State officials are exploring the feasibility of a high-speed route between Cleveland, Ohio, and Chicago.
(TNS) — First envisioned by inventor and business magnate Elon Musk, Hyperloop is a technology that could speed passengers or cargo in specially designed capsules or "pods" through a steel tube maintained at a partial vacuum.
Northeast Ohio Areawide Coordinating Agency Director Grace Gallucci, speaking by phone from Washington, D.C., Wednesday afternoon, said: "It's really exciting to be collaborating with Hyperloop Transportation Technologies and [Illinois Department of Transportation] to make better, faster and more efficient transportation between Chicago and Cleveland a reality."
The NOACA board voted in December to authorize Gallucci to identify sources for up to $600,000 to pay for its share of the feasibility analysis.
Gallucci said Wednesday she's "still working with other local partners to share that cost." Some $100,000 of NOACA's contribution to the analysis would be in-kind, she said.
Based in Playa Vista, California, Hyperloop Transportation Technologies, also known by the initials HTT, is exploring Hyperloop routes in competition with Los Angeles-based Hyperloop One, which recently picked a Chicago-Columbus-Pittsburgh link as one of 10 around the globe that it wants to explore.
Hyperloop One said Tuesday it would make a "major announcement" about its next steps in creating a route it calls "Midwest Connect," that would not include Cleveland.
An independent engineering firm will conduct the feasibility analysis on the Cleveland-Chicago route for NOACA starting as early as March, Gallucci said.
The agency, which plans and coordinates transportation spending in Northeast Ohio, will soon release a request for proposals to choose the engineering firm, she said.
The work could take six to 12 months, and will examine potential routes for a Hyperloop line along with the cost, ridership, and possible station locations, she said. Public rights-of-way along I-80, I-90 and the Amtrak rail line will be explored.
"One of the things we want to do is go to Cedar Point," Gallucci said.
She estimated that a Hyperloop trip from Cleveland to the lakeside amusement park in Sandusky, which attracted 3.6 million visitors in 2016, would take 7 to 10 minutes.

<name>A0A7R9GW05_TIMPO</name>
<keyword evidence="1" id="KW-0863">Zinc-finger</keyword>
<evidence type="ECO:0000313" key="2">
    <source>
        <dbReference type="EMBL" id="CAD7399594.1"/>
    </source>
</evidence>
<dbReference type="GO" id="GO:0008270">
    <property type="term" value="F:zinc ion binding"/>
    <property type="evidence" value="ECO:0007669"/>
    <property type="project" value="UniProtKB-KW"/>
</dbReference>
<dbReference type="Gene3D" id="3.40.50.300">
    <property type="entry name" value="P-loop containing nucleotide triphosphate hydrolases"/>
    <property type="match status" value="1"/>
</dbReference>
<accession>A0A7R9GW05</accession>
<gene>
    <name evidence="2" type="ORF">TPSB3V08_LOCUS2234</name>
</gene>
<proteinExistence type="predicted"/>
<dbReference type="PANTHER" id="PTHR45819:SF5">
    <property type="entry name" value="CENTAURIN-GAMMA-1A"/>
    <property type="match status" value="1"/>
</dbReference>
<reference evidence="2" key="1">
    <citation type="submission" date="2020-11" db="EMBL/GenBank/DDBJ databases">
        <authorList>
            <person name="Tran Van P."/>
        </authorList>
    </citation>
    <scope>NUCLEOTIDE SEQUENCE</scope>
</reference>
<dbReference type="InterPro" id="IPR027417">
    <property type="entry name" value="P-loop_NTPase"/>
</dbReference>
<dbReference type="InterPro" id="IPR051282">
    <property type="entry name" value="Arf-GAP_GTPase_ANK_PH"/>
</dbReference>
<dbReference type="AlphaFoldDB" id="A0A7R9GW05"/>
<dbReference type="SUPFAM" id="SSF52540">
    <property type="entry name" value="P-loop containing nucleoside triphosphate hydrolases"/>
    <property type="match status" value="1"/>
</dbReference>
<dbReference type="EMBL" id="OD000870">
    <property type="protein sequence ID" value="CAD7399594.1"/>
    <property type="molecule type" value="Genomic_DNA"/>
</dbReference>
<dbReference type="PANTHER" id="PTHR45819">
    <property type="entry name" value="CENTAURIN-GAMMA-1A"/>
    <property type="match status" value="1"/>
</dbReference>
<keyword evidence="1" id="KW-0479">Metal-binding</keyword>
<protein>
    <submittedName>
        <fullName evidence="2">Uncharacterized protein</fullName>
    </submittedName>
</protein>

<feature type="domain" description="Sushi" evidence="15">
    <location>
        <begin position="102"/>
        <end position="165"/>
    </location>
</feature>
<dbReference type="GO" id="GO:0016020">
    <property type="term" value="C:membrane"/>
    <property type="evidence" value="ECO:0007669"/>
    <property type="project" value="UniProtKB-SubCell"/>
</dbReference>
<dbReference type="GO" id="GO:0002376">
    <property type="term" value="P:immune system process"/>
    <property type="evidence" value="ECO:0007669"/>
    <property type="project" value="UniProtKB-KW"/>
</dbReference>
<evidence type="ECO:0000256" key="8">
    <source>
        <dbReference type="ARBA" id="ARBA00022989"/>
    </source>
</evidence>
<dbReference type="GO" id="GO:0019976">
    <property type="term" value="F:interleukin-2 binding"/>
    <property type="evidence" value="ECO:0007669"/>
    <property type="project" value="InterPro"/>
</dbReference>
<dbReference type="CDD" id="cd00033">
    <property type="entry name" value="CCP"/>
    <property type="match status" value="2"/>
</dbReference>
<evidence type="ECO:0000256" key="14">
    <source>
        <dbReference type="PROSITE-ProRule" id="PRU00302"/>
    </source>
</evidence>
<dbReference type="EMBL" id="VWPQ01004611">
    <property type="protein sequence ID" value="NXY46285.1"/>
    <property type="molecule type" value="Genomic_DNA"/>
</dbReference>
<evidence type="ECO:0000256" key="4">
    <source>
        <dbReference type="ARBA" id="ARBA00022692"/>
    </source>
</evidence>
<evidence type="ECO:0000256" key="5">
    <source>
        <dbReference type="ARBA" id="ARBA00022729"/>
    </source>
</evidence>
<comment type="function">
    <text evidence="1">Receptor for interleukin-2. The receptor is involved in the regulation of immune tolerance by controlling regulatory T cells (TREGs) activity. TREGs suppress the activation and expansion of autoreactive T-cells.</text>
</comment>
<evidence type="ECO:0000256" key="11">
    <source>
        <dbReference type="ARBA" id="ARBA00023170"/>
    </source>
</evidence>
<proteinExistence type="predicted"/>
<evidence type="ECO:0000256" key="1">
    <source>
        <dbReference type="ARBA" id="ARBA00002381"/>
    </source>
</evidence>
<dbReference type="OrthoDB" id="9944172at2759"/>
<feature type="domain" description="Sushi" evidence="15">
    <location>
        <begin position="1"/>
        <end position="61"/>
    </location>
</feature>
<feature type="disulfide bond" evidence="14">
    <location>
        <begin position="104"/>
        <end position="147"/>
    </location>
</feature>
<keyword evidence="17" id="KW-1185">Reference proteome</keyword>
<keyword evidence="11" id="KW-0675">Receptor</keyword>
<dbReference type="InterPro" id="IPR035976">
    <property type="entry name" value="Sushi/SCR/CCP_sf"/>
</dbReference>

HTT said it has formed a regional consortium around the Cleveland-Chicago project that includes "a multitude of other prominent organizations."
Additional details will be announced at an event scheduled for Feb. 26 in Cleveland at the Great Lakes Science Center, the company said.
"Regulations are the ultimate barrier for Hyperloop implementation, and we are excited to build the first real public-private partnership to bring Hyperloop travel to the US," Dirk Ahlborn, CEO of HTT, said in the company's announcement.
"With this agreement, we welcome innovative and industry-leading partners in both government and industry to our movement," the announcement quoted Ahlborn as saying.
The company said that it was drawn to Northeast Ohio and the industrial Great Lakes region because of its deep capacities in manufacturing.
"We came here because places like Cleveland, Chicago and Pittsburgh have the manufacturing, the raw materials and the talented, hard working people in order to make it happen," Andrea La Mendola, HTT's chief global operations officer, said in the announcement.
"We can source everything from this area," he said. "This is a place where you make big things."
Founded in 2013, HTT is a global firm with more than 800 employees in 52 multidisciplinary teams, with 40 corporate and university partners, it said.
The firm has offices in Abu Dhabi, Dubai, UAE; Bratislava, Slovakia; Toulouse, France; and Barcelona, Spain. It has signed agreements in Slovakia, Abu Dhabi, the Czech Republic, France, Indonesia, Korea and the U.S., the announcement said.
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